Your Taxes: Keeping up with the budget bill

In view of the far-reaching potential effect of the budget bill on many people, we are tracking its progress.

By LEON HARRIS
June 18, 2013 22:59
3 minute read.
An accountant [illustrative photo]

An accountant calculator taxes 370. (photo credit: Ivan Alvarado / Reuters)

The government sent its budget bill to the Knesset for debate and enactment on June 17. It is formally known as the Draft Law for Changes in National Priorities (Legislative Amendments for Achieving Budget Objectives in the Years 2013 & 2014) – 2013.

The intended commencement date for most clauses is August 1, 2013. That doesn’t leave very long for advance planning, which often may be worthwhile.

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In view of the far-reaching potential effect of the bill on many people, we are tracking its progress. We have commented before on some proposals, but they are still evolving. It remains to be seen what will be finally enacted and when.

The background to it all is the government’s deficit in 2012 of 4.2 percent of GDP instead of the 2.2% originally planned. The commentary to the bill blames this gap on a revenue shortfall.

Therefore, the aims of the bill are: to raise revenues, enhance tax enforcement using physical and technology means, and reform of the overly complex pension tax regime.

As for olim and senior returnees (lived abroad more than 10 years), they will continue to enjoy a 10-year Israeli tax exemption for overseas income and gains under the proposals. But it is also proposed to make them start disclosing the exempt income and gains on annual tax returns.

However, this disclosure requirement would only apply to olim and senior returnees who commence Israeli residency on or after August 1, 2013. So potential olim and returnees have a small incentive to get their skates on and take up Israeli residency by July 31. The prize is spending less time filling out tax returns.

With regard to dividends from foreign-resident companies, olim and returnees will only be exempt under the proposals if the dividend is paid out of foreign-source profits. This would put paid to doing business in Israel via a US LLC or S Corporation, for example.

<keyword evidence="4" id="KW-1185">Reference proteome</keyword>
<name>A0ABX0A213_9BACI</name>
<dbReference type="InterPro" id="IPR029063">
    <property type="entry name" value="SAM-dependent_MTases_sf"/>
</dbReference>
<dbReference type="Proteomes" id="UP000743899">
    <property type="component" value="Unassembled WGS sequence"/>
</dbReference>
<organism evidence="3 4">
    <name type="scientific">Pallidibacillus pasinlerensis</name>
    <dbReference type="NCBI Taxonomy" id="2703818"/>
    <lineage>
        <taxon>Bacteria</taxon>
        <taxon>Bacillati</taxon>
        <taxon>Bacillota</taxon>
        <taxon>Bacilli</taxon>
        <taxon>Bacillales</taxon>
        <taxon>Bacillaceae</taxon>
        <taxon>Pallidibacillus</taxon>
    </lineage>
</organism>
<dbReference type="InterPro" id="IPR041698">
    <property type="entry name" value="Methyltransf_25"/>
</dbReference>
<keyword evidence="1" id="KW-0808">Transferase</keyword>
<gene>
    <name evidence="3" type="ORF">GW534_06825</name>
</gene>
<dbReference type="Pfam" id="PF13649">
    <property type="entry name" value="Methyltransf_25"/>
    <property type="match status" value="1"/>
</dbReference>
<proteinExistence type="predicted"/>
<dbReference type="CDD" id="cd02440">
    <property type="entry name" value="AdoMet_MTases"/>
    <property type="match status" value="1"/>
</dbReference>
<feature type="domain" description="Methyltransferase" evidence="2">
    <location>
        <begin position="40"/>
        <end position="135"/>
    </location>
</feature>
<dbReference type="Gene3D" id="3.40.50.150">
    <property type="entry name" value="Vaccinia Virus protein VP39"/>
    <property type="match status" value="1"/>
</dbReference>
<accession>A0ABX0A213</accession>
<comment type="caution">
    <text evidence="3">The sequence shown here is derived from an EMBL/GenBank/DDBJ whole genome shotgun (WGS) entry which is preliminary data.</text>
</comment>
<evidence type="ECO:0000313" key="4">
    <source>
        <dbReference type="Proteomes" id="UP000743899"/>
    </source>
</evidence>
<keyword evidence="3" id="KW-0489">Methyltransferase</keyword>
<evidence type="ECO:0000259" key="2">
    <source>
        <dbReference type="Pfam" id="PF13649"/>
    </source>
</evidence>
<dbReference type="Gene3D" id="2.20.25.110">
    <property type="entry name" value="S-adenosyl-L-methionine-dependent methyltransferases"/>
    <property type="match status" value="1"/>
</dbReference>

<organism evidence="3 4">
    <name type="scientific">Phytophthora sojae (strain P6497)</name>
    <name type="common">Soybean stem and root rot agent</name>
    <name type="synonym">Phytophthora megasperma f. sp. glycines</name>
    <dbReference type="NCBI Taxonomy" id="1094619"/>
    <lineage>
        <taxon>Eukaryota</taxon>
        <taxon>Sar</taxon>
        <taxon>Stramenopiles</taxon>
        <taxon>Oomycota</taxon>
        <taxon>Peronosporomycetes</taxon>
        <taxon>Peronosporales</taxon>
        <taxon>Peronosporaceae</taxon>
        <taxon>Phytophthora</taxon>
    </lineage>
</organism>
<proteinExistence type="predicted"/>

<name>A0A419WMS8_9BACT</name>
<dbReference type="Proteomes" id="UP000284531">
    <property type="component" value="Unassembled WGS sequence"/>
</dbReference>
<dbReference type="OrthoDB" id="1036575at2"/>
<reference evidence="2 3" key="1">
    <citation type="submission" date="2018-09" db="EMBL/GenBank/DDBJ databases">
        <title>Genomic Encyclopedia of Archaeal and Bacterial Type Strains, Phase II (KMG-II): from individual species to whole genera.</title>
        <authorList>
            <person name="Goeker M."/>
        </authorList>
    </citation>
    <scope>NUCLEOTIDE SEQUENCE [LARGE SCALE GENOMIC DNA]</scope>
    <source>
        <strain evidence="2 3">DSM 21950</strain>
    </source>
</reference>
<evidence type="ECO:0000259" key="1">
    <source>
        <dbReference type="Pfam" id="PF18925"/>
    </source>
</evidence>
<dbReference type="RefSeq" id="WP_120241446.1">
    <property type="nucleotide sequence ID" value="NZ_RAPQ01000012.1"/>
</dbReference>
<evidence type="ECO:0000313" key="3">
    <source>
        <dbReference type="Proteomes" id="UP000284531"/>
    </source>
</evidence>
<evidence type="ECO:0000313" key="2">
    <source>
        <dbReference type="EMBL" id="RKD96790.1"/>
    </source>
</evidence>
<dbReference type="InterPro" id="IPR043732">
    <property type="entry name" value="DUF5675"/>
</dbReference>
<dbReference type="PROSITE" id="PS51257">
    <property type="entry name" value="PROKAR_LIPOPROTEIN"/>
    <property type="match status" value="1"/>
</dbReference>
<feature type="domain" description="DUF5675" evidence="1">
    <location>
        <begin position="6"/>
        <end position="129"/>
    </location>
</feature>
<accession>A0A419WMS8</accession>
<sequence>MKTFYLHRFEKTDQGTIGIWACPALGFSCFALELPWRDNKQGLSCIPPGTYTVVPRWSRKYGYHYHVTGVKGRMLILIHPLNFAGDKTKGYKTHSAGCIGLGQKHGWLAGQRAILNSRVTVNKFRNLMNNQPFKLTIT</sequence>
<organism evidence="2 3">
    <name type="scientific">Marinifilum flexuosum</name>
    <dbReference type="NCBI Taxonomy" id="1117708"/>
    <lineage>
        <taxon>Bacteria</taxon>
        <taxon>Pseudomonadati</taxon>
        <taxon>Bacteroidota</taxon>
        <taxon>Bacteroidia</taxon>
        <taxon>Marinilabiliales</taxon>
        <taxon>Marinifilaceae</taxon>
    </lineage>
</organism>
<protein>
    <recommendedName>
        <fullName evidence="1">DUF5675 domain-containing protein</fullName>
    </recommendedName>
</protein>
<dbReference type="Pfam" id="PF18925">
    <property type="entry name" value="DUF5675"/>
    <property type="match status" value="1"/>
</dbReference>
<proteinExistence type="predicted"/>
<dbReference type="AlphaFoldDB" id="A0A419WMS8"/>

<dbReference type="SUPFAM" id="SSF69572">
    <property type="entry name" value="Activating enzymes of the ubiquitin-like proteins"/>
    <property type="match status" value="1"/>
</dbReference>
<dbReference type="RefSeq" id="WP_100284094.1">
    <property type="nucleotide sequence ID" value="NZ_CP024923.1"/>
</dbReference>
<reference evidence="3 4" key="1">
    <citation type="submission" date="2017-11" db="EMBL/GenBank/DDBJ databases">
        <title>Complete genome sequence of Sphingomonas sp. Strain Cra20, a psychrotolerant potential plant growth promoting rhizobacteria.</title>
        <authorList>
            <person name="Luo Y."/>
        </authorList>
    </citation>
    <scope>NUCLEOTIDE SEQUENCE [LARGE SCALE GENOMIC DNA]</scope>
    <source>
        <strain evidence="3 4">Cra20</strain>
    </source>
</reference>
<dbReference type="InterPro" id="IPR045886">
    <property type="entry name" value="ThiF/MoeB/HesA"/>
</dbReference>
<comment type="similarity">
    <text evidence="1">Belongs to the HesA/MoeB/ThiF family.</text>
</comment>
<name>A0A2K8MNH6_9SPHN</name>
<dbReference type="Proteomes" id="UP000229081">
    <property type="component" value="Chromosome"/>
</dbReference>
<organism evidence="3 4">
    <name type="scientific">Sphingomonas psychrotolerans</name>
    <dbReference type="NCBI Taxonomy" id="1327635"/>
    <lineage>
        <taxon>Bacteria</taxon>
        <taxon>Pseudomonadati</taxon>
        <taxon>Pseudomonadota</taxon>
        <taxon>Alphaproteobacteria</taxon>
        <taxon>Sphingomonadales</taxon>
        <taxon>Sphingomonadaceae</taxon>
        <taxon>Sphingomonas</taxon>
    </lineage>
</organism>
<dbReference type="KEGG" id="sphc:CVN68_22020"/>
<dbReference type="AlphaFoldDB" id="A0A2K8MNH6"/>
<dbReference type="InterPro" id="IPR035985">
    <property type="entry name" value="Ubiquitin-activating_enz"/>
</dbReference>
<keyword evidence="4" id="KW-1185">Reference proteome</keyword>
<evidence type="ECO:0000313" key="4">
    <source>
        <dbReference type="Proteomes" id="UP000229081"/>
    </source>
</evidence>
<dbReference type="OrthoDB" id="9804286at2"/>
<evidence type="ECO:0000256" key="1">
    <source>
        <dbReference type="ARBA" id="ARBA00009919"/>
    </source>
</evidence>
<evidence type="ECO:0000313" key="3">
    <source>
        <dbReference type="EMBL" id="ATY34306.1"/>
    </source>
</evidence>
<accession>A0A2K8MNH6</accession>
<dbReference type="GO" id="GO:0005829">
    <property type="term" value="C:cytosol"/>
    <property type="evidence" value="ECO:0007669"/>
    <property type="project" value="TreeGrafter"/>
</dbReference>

With regard to trusts, it is still proposed to tax all trusts with an Israeli resident beneficiary, even if the settlor (grantor) is a foreign resident, However, it seems that only income paid or allocated to Israeli residents will be taxed, at a rate of 25% or 30%.

What happens if there are Israeli and foreign-resident beneficiaries? We are left to assume that income paid or allocated to foreign-resident beneficiaries won’t be taxed in Israel, but this is NOT expressly stated. The Israel Tax Authority should have the courage to clarify this. But it is clear that trusts will be taxed if they are settled by professionals and others who are unrelated to the beneficiaries.

With regard to privately owned “foreign professional companies,” Israel has long tried to tax them. However, this is forbidden under most of Israel’s tax treaties unless the foreign company has a “permanent establishment” (fixed place of business) in Israel. Israeli exporters with a US marketing subsidiary were shielded from Israeli tax by the US-Israel tax treaty.

It is proposed to impose 26.5% company tax AND 30% income tax on the Israeli shareholders on deemed dividends, even if the shareholders are individuals and not companies.

Unfortunately, imposing company tax on individual shareholders seems likely to contravene Israel’s tax treaties just like before.

It is doubtful if the Tax Authority ever tried to calculate Israeli tax under the proposals; our spreadsheet had several loose ends, not to mention duplicate foreign tax credits. So exporters and others with foreign service companies, prepare to laugh and cry.

As always, consult experienced tax advisers in each country at an early stage in specific cases.

leon@hcat.co
Leon  Harris is a certified public accountant and tax specialist at Harris Consulting & Tax Ltd.


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